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Survey on Tuberculosis Patients in Rural Areas in China: Tracing the Role of Stigma in Psychological Distress

School of Public Health, Shandong University, Wenhuaxi Road 44, Jinan 250012, China
Department of Social Work, Umeå University, 90187 Umeå, Sweden
Department of Public Health, Weifang Medical University, Weifang 261000, China
Author to whom correspondence should be addressed.
Int. J. Environ. Res. Public Health 2017, 14(10), 1171;
Received: 28 July 2017 / Revised: 26 September 2017 / Accepted: 2 October 2017 / Published: 4 October 2017
(This article belongs to the Section Global Health)
Depressed patients had risks of non-adherence to medication, which brought a big challenge for the control of tuberculosis (TB). The stigma associated with TB may be the reason for distress. This study aimed to assess the psychological distress among TB patients living in rural areas in China and to further explore the relation of experienced stigma to distress. This study was a cross-sectional study with multi-stage randomized sampling for recruiting TB patients. Data was collected by the use of interviewer-led questionnaires. A total of 342 eligible and accessible TB patients being treated at home were included in the survey. Psychological distress was measured using the Kessler Psychological Distress Scale (K10). Experienced stigma was measured using a developed nine-item stigma questionnaire. Univariate analysis and multiple logistic regression were used to analyze the variables related to distress, respectively. Odds ratios (ORs) and 95% confidence intervals (CIs) were used to present the strength of the associations. Finally, the prediction of logistic model was assessed in form of the Receiver Operating Characteristic (ROC) curve and the area under the ROC curve (AUC). According to the referred cut-off point from K10, this study revealed that 65.2% (223/342) of the participants were categorized as having psychological distress. Both the stigma questionnaire and the K10 were proven to be reliable and valid in measurement. Further analysis found that experienced stigma and illness severity were significant variables to psychological distress in the model of logistic regression. The model was assessed well in predicting distress by use of experienced stigma and illness severity in form of ROC and AUC. Rural TB patients had a high prevalence of psychological distress. Experience of stigma played a significant role in psychological distress. To move the barrier of stigma from the surroundings could be a good strategy in reducing distress for the patients and TB controlling for public health management. View Full-Text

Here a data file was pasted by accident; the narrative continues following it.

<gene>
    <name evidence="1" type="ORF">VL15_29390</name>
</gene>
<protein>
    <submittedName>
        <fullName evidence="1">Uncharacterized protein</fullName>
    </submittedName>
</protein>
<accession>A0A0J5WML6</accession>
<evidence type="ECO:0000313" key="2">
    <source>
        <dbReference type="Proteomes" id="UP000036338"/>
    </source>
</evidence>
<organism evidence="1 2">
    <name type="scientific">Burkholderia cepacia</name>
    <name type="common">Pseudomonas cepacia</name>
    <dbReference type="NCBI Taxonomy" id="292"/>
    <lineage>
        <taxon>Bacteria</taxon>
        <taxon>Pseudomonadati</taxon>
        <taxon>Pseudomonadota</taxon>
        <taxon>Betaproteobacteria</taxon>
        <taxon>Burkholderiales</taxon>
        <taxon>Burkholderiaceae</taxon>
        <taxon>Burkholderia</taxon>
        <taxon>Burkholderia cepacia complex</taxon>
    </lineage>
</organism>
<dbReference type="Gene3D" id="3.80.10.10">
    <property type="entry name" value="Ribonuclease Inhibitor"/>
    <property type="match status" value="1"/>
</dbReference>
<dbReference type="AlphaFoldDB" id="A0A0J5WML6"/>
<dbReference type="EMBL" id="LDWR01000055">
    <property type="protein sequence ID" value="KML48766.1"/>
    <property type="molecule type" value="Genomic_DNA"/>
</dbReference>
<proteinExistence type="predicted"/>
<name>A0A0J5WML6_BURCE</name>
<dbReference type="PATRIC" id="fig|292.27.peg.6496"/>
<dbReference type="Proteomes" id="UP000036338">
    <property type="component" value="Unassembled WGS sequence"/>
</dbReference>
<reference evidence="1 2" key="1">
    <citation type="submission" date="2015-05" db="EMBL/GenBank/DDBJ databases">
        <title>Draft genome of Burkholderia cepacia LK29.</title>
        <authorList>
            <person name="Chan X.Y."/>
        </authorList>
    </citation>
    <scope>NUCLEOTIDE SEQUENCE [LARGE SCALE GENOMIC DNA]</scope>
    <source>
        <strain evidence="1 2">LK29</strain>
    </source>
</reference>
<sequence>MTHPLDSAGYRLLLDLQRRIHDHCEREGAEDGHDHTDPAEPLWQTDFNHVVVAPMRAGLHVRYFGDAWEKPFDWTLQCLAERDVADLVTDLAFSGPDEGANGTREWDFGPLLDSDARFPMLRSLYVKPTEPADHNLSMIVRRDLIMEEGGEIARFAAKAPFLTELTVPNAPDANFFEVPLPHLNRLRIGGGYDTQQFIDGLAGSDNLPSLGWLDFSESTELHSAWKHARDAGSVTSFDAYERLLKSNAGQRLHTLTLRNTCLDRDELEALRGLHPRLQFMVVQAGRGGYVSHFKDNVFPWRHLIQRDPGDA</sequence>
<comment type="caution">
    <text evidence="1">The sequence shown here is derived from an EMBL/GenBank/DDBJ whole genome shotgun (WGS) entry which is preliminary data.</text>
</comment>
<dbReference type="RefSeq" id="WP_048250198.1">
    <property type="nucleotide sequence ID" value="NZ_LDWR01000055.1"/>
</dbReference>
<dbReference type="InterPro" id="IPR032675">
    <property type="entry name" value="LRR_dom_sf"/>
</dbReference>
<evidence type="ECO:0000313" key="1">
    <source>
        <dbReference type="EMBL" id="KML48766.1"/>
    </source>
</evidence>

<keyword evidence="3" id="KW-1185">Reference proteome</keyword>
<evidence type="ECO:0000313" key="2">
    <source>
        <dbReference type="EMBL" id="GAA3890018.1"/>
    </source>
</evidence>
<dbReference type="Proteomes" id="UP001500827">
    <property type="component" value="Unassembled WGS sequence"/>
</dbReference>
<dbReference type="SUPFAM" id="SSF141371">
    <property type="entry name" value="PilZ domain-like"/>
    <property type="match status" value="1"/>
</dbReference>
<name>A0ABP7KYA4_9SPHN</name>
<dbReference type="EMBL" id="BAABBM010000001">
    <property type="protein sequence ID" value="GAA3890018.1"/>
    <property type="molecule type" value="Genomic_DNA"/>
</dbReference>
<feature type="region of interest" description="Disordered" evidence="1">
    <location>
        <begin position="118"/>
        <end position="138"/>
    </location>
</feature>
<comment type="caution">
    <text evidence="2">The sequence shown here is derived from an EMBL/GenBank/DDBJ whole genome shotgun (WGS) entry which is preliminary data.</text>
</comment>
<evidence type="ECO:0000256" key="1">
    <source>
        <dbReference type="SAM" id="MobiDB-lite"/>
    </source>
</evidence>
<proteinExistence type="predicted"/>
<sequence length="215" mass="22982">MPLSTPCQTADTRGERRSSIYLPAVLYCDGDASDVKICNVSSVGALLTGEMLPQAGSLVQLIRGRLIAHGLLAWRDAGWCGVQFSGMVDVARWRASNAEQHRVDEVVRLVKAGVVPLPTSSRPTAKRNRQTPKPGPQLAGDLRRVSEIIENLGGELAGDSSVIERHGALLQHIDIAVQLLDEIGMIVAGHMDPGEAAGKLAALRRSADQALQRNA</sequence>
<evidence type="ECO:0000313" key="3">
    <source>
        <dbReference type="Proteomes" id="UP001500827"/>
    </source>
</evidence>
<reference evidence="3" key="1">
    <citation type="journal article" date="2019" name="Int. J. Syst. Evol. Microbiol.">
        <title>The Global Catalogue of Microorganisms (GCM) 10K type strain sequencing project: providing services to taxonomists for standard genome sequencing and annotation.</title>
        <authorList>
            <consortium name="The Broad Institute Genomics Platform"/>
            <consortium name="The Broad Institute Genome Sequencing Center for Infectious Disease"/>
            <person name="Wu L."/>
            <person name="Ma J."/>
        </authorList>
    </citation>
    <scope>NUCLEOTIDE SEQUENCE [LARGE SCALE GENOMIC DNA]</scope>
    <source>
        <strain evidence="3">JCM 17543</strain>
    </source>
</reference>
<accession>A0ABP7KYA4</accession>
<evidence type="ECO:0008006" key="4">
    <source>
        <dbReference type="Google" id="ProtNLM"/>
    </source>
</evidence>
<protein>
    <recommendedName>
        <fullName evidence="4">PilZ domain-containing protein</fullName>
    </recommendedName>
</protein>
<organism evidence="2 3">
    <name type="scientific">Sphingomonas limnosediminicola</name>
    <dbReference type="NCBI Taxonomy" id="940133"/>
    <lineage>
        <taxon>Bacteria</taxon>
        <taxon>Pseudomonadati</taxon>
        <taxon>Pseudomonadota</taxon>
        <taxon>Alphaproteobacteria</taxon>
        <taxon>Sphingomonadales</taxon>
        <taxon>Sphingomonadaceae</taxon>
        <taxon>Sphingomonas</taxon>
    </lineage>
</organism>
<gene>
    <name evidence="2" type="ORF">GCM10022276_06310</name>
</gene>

Keywords: stigma; psychological distress; K10; scale; tuberculosis stigma; psychological distress; K10; scale; tuberculosis
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Xu, M.; Markström, U.; Lyu, J.; Xu, L. Survey on Tuberculosis Patients in Rural Areas in China: Tracing the Role of Stigma in Psychological Distress. Int. J. Environ. Res. Public Health 2017, 14, 1171.

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